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Navy tests aerial logistics drone on USS Gerald Ford

Naval Air Force Atlantic tested its aerial logistics drone prototype, Blue Water UAS, last weekend, the branch announced. Photo courtesy of U.S. Navy
Naval Air Force Atlantic tested its aerial logistics drone prototype, Blue Water UAS, last weekend, the branch announced. Photo courtesy of U.S. Navy

Feb. 23 (UPI) -- Naval Air Force Atlantic tested a long-range aerial drone last weekend, the Navy announced.

The long-range cargo transport, dubbed Blue Water UAS, is designed to operate with Naval Forces that typically operate in heavy winds over open water and require aircraft to land on vessels that are moving rapidly at sea.

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The proof-of-concept test was conducted last Sunday by transporting lightweight logistical equipment from the mid-Atlantic Regional Maintenance Center at Naval Station Norfolk on board USS Gerald R. Ford while the carrier was in-port.

According to the Navy, the demonstrator vehicle "can operate in some of these conditions and further development will be required to meet the full Naval requirement."

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"This UAS demonstration leverages cutting edge technology to enhance our logistical efficiency across the Naval Air Force," Rear Adm. John F. Meier, commander of Naval Air Force Atlantic, said in a press release.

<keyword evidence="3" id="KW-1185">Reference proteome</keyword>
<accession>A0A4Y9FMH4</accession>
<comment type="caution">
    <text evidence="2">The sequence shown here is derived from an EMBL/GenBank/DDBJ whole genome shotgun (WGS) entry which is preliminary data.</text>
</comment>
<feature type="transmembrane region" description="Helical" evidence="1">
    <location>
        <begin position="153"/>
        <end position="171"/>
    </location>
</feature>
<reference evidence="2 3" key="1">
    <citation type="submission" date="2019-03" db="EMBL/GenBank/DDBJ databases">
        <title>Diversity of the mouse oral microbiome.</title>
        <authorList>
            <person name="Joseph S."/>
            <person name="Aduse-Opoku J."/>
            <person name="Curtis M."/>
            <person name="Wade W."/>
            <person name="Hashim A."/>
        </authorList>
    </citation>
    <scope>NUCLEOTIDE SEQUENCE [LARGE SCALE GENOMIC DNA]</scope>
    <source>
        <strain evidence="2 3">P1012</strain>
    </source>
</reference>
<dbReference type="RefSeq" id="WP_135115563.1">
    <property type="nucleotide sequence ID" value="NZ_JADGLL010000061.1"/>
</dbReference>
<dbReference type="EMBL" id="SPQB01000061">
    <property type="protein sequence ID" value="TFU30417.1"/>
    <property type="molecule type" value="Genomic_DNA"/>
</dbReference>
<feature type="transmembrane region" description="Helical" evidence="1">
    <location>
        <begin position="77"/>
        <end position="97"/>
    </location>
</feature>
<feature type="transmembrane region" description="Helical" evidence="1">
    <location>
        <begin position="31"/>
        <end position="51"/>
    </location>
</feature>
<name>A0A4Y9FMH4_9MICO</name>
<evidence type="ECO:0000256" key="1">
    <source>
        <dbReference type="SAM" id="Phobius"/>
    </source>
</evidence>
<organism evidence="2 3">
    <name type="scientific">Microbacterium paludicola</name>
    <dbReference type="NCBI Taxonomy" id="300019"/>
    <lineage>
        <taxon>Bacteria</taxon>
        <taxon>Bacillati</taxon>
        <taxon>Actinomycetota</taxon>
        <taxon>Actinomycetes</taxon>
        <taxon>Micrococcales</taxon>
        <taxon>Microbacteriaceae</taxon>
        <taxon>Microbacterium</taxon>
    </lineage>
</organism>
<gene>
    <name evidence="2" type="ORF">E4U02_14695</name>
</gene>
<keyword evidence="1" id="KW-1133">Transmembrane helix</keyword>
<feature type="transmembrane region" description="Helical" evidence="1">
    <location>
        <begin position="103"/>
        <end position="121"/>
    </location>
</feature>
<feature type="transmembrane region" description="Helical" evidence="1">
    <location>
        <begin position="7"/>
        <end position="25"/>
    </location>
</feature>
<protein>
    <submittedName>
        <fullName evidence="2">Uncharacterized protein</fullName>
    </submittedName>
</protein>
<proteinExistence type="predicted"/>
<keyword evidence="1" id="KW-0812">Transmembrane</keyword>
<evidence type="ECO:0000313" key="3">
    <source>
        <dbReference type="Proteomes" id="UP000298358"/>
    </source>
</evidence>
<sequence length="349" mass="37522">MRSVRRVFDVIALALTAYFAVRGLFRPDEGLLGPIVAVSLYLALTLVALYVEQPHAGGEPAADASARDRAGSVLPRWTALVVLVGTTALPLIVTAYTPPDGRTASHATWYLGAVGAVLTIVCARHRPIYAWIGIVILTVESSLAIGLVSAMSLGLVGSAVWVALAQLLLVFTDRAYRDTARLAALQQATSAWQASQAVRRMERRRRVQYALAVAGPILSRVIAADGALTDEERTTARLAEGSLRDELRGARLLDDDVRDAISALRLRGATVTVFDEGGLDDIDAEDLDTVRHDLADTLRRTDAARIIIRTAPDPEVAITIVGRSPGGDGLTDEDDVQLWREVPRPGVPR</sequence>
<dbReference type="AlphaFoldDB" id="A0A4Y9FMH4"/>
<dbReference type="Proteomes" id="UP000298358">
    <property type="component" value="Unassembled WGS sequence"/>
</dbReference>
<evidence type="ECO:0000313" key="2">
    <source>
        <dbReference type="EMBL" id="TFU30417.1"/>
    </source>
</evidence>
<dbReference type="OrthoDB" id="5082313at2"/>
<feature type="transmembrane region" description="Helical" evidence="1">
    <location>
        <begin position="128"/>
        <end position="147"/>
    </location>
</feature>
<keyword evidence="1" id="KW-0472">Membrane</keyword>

"We have come a long way in integrating unmanned systems in Naval Aviation and the lessons learned today will help to accelerate this capability to the fleet," Meier said.

According to the Navy, data from the service's casualty reports shows that warships that move to non-mission capable or partially mission capable status often do so due to logistics issues like the need for electronic parts, which require small deliveries weighing less than 50 pounds.

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Currently, those deliveries are carried out by aircraft like MH-60 helicopters and MV-22 tilt-rotor aircraft -- but Blue Water could potentially make similar deliveries more efficiently and at lower cost, officials say.

"Carrier logistics is a complex and diverse problem set," said Capt. Paul Lanzilotta, Gerald R. Ford's commanding officer.

"Sometimes getting a small part delivered to the ship has a big impact on the availability of an embarked system or aircraft. Having UAS like Blue Water may improve our ability to quickly meet specific logistics needs where payload and ship's location permit,"Lanzilotta said.

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The Naval Air Warfare Center Aircraft Division acquired an Unmanned Air System prototype to demonstrate long-range naval ship-to-ship and ship-to-shore cargo transport at Naval Air Station Patuxent River in October.

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